The population-based cancer registry collects data on every person with cancer in a defined population, usually comprising people resident in a well-defined geographical region. The cooperation of the medical profession and health care services is vital to the success of cancer registration. The population-based cancer registry provides incidence rates and the emphasis is on epidemiology and public health.
A major source of information and advice about population-based cancer registries and international data from such registries is the International Agency for Research on Cancer (IARC), a part of WHO, Located in Lyon, France, IARC should be called upon to assist in any planned development or reorganization of a cancer registry.
The emphasis of a cancer registry should be on the quality of the data collected, rather than on the quantity. Some of the most successful and productive registries collect only a very limited amount of data for each patient. Registries in developing countries should collect only the basic information common to all registries. This includes subject identification (including age and sex), ethnicity, incidence date, site and histology of the tumour, and the most valid basis of diagnosis. Other items, which are extremely useful, include the extent of disease (stage) and disease outcome for survival.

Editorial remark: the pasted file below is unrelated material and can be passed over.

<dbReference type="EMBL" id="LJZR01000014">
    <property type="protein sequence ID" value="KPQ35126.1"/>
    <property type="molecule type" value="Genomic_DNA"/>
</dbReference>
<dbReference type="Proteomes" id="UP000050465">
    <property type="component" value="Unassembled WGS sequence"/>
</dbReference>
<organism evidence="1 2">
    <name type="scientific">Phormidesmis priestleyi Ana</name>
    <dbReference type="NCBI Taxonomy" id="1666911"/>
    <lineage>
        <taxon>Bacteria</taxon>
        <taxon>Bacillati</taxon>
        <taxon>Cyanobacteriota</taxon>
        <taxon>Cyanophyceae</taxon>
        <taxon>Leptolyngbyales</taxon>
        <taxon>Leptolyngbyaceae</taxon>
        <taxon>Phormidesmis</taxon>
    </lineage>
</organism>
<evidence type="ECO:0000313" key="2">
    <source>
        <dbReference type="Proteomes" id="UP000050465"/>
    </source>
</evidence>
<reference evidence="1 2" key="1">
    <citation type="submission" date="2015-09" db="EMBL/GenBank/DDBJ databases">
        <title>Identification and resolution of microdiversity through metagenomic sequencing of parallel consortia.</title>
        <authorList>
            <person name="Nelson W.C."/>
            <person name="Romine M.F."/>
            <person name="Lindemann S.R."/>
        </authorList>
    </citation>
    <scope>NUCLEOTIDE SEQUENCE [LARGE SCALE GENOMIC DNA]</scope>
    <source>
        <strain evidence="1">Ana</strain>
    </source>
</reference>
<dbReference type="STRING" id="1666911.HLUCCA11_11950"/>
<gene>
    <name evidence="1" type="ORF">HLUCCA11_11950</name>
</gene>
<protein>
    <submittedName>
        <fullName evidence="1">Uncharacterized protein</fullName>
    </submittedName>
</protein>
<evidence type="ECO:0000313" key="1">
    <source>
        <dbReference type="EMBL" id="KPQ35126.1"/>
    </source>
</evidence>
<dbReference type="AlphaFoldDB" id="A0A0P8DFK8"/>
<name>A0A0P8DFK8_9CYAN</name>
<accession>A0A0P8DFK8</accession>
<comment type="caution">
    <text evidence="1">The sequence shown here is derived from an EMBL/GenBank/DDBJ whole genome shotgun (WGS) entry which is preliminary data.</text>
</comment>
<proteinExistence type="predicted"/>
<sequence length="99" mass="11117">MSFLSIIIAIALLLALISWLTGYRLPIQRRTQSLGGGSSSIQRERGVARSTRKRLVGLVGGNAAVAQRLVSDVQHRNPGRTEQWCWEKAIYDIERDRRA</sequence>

The establishment of a population-based cancer registry is highly desirable in the development of a National Cancer Control Programme. Such registries are useful in the context of documenting cancer patterns in a given region/country, in measuring the cancer burden and in studying survival from cancer as well as in evaluating trends in the incidence of cancers over time. Thus, they are valuable for the evaluation of National Cancer Control Programmes.
Hospital-based information systems provide valuable sources of information regarding methods of diagnosis, stage distribution, treatment methods, response to treatment, and survival, although accurate information on cancer incidence is unobtainable because of case referral and population coverage issues.
Cancer registration : country-based reports